The primary task of the ongoing ordinary Diet session is to present a credible picture of future Japan, a blueprint for the structural reforms needed to rebuild the nation. Plenary debates were held in both houses of the Diet earlier last week, followed by committee-level debates during the rest of the week.

Those debates, which came on the heels of the policy speeches delivered in the previous week by Prime Minister Yoshiro Mori and three key Cabinet ministers, centered on corruption in the ruling Liberal Democratic Party and in the civil service. Attention was focused on two recent scandals: the bribery case involving the KSD small-business association and the embezzlement of taxpayers’ money by a Foreign Ministry bureaucrat.

Both scandals, coming on top of a long list of corruption cases, have further eroded public confidence in politics, again highlighting the pressing need for clean politics. Mr. Mori came under heavy attack from the opposition, but he skirted hard questions, creating the impression that he is not serious about cleaning house. The Diet, of course, has many important bills to process, including the budget package. With public trust reaching its nadir, however, a full inquiry into the scandals is also essential.

During a Lower House debate, Yukio Hatoyama, head of the opposition Democratic Party of Japan, criticized the prime minister sharply, saying “LDP politics is the root of structural corruption.” Mori offered a “sincere apology” for the KSD scandal but avoided a direct response to demands for testimony by the LDP lawmakers involved. He only said it is up to the Diet to decide whether to summon them as witnesses.

He should have spoken more clearly. Already one of the legislators at the center of the bribery scandal, Upper House member Masakuni Murakami, has expressed his willingness to testify under oath. Another legislator, former economics minister Fukushiro Nukaga, is reportedly also ready to testify, but not under oath. The Diet should seek sworn testimony in order to get to the truth. The LDP must not use evasion tactics.

During the debate, the head of the ruling New Komeito, Takenori Kanzaki, asserted that it is “the Diet’s duty to uncover the whole truth through testimony under oath.” In response, the prime minister said the politicians involved “should make their own efforts to clear up doubts.” The contrast between the two statements is disturbing. Mr. Mori may be well aware of the gravity of the KSD affair — which has exposed a network of collusive ties between politicians, bureaucrats and businesses — but he failed to convey a determination to fight corruption.

The same goes for his reaction to the embezzlement case. This is not an isolated problem involving a “possessed” bureaucrat. It is a potentially much broader issue that casts doubt over the billions of yen in secret funds that are annually set aside for diplomatic purposes in the Foreign Ministry and other government offices. These funds, given their nature, are not subject to normal audit. The money may be needed to oil the diplomatic machine, but there must be a tight mechanism that prevents misuse and other irregularities.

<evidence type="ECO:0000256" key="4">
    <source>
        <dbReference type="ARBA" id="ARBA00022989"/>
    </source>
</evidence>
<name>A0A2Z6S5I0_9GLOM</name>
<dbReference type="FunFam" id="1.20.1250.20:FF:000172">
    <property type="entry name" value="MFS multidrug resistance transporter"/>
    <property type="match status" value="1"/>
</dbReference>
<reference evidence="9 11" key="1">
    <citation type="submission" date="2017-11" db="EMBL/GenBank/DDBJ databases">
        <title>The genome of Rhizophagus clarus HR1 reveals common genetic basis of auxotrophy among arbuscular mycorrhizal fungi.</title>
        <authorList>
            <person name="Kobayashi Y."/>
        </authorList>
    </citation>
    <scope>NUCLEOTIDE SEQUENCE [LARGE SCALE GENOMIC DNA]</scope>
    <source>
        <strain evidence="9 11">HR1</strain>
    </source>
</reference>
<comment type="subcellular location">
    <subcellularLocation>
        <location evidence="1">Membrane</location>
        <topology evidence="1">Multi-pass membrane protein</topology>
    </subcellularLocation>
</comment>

All in all, the prime minister’s replies to questions were essentially repetitions of what he had said in his policy speech. On the overridingly important issue of fiscal reform, Mr. Mori reiterated that “discussions will be continued with a view to fiscal structural reform in parallel to efforts to put the economy on a course of self-sustaining recovery.” The problems are daunting, but that is all the more reason why public understanding and support should be secured.

The people remain uncertain over what the future holds for them and their children, largely because there is no road map showing where the nation will go from here. In his policy address, the prime minister expressed his resolve to push reforms for the “rebirth of Japan.” During the plenary debates he should have fleshed out that vision. Had he spoken more specifically and in his own words, he would have at least alleviated the public’s sense of uncertainty.

Plenary debates are not extemporaneous. Representatives of the ruling and opposition parties, reading from prepared statements, ask questions of the prime minister and key Cabinet ministers. Answers are also made from written statements. There is no real verbal exchange. Under the existing arrangement, that may be unavoidable. But face-to-face exchanges have been conducted at the committee level, notably in the Budget Committee, which have been attended by all or most members of the Cabinet. Such debates should be conducted even more vigorously in the coming weeks.

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